HEALTH CARE BRIEFING: Biden Uses DPA to Corner Vaccine Market

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The U.S. has injected more than a quarter of the world’s coronavirus vaccine doses so far, thanks to two presidents who share little except a strategy to corner domestic production of shots, employing a 70-year-old law that’s so far prevented exports.

From the moment the FDA authorized the first vaccines by Pfizer and Moderna, the U.S. government, first under Donald Trump and then under President Joe Biden, had already arranged to buy all of the companies’ known U.S. production for months to come, assuring hundreds of millions of doses for American arms.

Countries without their own capacity to manufacture vaccines have had to wait or turn to sources other than the U.S., including shots developed in Russia and China under less regulatory scrutiny.

Biden last week marked a milestone of 100 million shots administered under his presidency, six weeks ahead of schedule. The U.S. has now put nearly 130 million doses into arms, twice as many as the more-populous European Union.

The achievement is due to contracts that obligate manufacturers to fill massive U.S. government orders first, a de facto ban on vaccine exports despite Biden administration officials repeatedly saying there’s no formal prohibition. In exchange, companies get crucial aid procuring supplies. The nationalist approach taken by both Biden and Trump has been criticized by some allies and public health experts.

But other countries will soon benefit. The U.S. is on pace to inoculate most of its adult population by summer and is poised within months to become the biggest vaccine exporter in the world. Read more from Josh Wingrove.

EU Vaccine Rules May Disrupt Global Supply: Meanwhile, The European Union’s closest neighbors, including countries in the Balkans and those that have special trading relationships with the bloc like Norway and Switzerland, will need authorization to import Covid vaccines from the EU under a proposal to be unveiled on today.

The plan, which will be made public in Brussels around midday, seeks to strengthen the EU’s existing export rules by insisting that nations that receive doses from the EU also send doses back. It will also consider a countries’ vaccination rate and pandemic situation when deciding on whether to green light shipments. The mechanism won’t be automatic, but will be used on a case-by-case basis, according to officials familiar with the proposal. Read more from Alberto Nardelli and Viktoria Dendrinou.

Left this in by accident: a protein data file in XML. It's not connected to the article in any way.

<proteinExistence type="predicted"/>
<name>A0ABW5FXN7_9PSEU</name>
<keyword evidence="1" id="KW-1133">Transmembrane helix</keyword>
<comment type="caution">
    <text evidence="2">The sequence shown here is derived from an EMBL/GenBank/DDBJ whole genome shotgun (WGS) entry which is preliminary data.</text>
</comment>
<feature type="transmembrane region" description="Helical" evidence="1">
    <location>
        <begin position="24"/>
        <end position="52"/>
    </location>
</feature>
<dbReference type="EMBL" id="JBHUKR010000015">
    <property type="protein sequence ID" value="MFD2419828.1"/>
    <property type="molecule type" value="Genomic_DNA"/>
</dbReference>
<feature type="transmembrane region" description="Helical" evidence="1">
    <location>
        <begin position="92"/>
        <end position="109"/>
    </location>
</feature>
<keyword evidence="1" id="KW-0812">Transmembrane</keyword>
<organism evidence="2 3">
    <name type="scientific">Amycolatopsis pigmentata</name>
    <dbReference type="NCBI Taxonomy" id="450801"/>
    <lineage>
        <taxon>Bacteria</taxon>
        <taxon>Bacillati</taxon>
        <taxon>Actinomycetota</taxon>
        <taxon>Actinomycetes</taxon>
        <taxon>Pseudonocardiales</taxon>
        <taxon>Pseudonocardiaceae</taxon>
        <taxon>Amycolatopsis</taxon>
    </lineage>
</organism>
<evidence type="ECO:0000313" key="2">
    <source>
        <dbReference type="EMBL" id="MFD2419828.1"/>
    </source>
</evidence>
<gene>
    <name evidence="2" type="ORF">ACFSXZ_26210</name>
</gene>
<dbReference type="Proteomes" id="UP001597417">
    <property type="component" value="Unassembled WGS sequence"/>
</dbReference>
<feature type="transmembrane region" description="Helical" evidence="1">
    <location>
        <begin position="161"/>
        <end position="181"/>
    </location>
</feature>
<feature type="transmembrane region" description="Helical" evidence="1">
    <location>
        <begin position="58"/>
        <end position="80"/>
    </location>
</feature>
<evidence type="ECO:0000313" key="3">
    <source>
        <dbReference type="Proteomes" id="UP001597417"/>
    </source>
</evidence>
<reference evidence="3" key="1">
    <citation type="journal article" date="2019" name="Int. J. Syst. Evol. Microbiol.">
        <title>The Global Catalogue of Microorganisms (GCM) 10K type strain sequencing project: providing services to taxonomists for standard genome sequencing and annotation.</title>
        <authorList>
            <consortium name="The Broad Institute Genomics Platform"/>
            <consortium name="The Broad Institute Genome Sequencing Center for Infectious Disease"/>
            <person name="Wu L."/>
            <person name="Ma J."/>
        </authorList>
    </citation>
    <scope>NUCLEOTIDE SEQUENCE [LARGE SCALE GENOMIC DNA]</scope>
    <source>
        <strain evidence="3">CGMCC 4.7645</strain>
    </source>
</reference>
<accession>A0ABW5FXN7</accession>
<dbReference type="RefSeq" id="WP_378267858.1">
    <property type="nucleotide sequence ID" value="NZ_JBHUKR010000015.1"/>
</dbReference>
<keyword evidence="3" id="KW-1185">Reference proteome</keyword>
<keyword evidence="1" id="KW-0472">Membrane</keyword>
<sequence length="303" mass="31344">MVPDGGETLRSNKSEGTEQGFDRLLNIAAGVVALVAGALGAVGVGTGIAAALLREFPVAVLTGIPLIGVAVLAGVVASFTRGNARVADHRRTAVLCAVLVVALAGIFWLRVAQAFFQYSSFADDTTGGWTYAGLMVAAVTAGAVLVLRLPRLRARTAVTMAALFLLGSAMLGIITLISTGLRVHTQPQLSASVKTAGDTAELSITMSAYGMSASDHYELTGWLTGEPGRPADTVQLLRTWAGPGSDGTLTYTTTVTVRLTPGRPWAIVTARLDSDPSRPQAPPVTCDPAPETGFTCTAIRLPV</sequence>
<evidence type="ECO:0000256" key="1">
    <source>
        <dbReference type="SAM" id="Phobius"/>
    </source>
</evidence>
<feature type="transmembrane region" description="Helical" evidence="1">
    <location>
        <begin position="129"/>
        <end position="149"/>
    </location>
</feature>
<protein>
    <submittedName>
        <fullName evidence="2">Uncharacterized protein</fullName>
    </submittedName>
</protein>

Happening on the Hill

Pelosi May Revive Drug Pricing in Infrastructure Package: Speaker Nancy Pelosi (D-Calif.) said yesterday that Democrats are discussing adding a provision to upcoming infrastructure legislation that would let the federal government negotiate drug prices, a move that would take a big financial bite out of pharmaceutical companies, but help pay for expanded health programs. It would allow the government to use its buying power to bargain with drugmakers in order to lower costs for the Medicare program.

Pelosi cited estimates from the Congressional Budget Office for a previous bill put forward by Democrats but never passed by Congress that negotiating drug prices would save the federal government $456 billion over a decade. “We’d be missing an opportunity if we did not include lowering the cost of prescription drugs,” Pelosi said on a conference call commemorating the 11th anniversary of the Affordable Care Act by advocacy group Protect Our Care.

Pelosi added one of her priorities is finding a way to make higher subsidies for the Affordable Care Act in the $1.9 trillion Covid-19 relief package permanent. “Everything is on the table” for other improvements when asked about other health priorities like expanding the eligibility for Medicare and opening more community health centers, Pelosi said. Read more from Steven T. Dennis and Alex Ruoff.

  • Earlier yesterday, lawmakers offered a bill that would peg the price of prescription drugs in the U.S. to the median price in Canada, U.K., France, Germany, and Japan. Progressive lawmakers Sen. Bernie Sanders (I-Vt.) and Rep. Ro Khanna (D-Calif.) also offered legislation directing the HHS to negotiate lower prices for prescription drugs under Medicare Part D, Kasia Klimasinska reports.

Murthy Wins Confirmation for Second Stint: The Senate approved by 57-43 the nomination of Vivek Murthy to serve as surgeon general. The vote came six days after the Senate Health, Education, Labor, and Pensions Committee voted to advance his nomination. His nomination received bipartisan support from the panel’s members. The Senate will likely vote to confirm Rachel Levine, Biden’s pick to be assistant HHS secretary, today, Shira Stein reports.

  • The Senate at 11:30 a.m. will vote whether to limit debate on Levine’s nomination. The chamber then plans to vote at 4:45 p.m. to confirm Levine.

Companies Urge Congress on Paid Family Leave: More than 190 U.S. companies, including Eventbrite, Patagonia and Pinterest, urged congressional leaders yesterday to pass a federal paid family and medical leave policy. The memo, sent to Pelosi and Senate Majority Leader Chuck Schumer (D-N.Y.), calls for Congress to work with the White House on including permanent paid leave in the $3 trillion recovery plan Biden is preparing to roll out. Akayla Gardner has more.